I think part of it is just a symptom of consuming way too much porn. I was reading a No Fap website, which admittedly is not the most unbiased source and is filled with tons of crazies itself (which is why I was reading) but they were talking about how porn addiction made them jaded with regular sex and how they had to resort to more and more depraved things to get their rocks off. Tons of dudes admitting that they could only jack off to cuckold porn or small dick fetish because after years of jerking it day and night, everything else had lost its taboo.
Furries, so far as I can see, are a porn-soaked subculture. I don't even say that out of what I've learned from the F Plus, I mean like even the non-horrific furries I run across on Tumblr or whatever either draw porn, or talk way too openly about their kinks, or generally just seem to treat their taste in cartoon animal porn the way normal people talk about their favorite actors or sports. So I guess it just all escalates from there until the only thing that seems deviant enough in an already deviant community is inflatable tube guys with five dicks shoving barbed wire up their asses.Garbage Dacey, May 04, 2014, 02:59:14 am
I'm of the belief that the perviness and pervasivness of Furry fandom/fetish subculture is both a product of the Internet and also a product of the time we live in, in specific ways that other fetishes are not.
I'm not a great fan of Dan Savage, but he tackled Furries early on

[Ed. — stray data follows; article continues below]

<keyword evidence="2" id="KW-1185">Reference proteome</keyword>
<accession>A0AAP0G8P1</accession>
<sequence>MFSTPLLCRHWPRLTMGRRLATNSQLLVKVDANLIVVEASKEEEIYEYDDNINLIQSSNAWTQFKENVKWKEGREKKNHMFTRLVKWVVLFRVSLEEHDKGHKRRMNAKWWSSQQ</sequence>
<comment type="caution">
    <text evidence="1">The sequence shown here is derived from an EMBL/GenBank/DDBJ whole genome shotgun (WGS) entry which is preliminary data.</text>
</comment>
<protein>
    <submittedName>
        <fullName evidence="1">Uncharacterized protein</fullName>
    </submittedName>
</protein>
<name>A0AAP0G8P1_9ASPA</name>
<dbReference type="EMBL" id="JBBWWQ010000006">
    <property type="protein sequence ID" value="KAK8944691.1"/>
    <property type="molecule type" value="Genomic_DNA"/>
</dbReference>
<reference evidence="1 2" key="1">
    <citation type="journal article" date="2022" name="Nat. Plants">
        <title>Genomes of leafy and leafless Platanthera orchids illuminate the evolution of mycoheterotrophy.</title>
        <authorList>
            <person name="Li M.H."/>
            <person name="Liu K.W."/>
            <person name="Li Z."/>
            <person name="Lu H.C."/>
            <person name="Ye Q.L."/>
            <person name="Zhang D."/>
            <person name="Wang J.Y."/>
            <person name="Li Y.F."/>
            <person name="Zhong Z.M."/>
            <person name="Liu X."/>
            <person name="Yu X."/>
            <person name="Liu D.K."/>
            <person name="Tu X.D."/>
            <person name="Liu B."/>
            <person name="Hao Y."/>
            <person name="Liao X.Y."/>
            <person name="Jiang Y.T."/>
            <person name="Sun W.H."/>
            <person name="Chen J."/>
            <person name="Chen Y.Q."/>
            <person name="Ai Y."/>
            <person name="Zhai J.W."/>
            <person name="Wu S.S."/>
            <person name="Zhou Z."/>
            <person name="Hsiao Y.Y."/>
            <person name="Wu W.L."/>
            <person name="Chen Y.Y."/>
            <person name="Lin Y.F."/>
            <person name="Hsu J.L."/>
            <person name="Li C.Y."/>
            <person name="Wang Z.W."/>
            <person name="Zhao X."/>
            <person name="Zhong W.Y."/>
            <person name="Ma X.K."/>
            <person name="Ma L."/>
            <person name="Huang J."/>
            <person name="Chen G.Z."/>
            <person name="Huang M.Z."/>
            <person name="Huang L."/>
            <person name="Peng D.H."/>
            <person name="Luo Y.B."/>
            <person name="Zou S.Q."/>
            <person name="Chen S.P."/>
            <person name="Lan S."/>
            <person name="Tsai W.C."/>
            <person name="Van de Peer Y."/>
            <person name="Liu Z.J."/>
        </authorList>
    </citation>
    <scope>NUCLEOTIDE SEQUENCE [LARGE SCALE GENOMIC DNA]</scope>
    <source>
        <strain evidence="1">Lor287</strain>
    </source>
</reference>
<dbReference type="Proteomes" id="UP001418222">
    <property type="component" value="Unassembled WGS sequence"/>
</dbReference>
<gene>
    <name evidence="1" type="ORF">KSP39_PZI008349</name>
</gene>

and reasoned that it is a post-AIDS phenomenon unto a specific generation, and I happen to agree with it:
"Furries emerged in the late 1990s, right when the first generation of children whose entire lives were dominated by Disney products and imagery came of age. After being exposed to images of cuddly, safe, saucer-eyed, anthropomorphized animals throughout their childhoods, during puberty these same kids had sex presented to them as something deadly and dangerous. The abstinence "educators" and AIDS "awareness" campaigns they were subjected to exaggerated the actual risks of HIV transmission, pregnancy, and death. Is it any wonder that a tiny percentage of this Disney/abstinence generation came to fetishize the safe and cuddly stuffed animals of their childhoods?"
Meanwhile, the internet has only grown and spread the influence of Furry artwork. Since Furries don't exist in real life, and it is not exactly easy to sell to a mainstream audience, it is basically up to the fandom to drive the interest of it as an artform. And even while Furry is soaked in squicky fetish aspects, it's all strictly make-believe. There aren't too many ways of physically expressing an attraction to them outside of fursuiting or "dragon dildos" (or else bestiality)—the prospects of which are all too uncomfortable for most people (even most furries!) to engage in. Thus, the safety of the Internet has been the primary retreat for Furries, and this dates back to the era of BBSs and Usenet, long before other perverts had brought their own specific fetishes online.
This is all aside from the issue of sexual deviants using Furry fandom as a cover for their more grotesque interests (hyper/inflato/babyfur/vore/unbirth/etc.), but as Montrith has proved here time and again, no subculture is safe from corruption by creepy pervos.
Another point: The gross-out stuff I suspect is an urge by artists/creators to push the limits of what others are willing to tolerate, which is something that can be seen in underground comics and in the more icky Manga that exists out there. It's not exactly trolling
, but a sincere disregard for the boundries of morality and good taste. Most of the artists realize it is low-brow art, it will never be truly respected, so they mean to keep it there.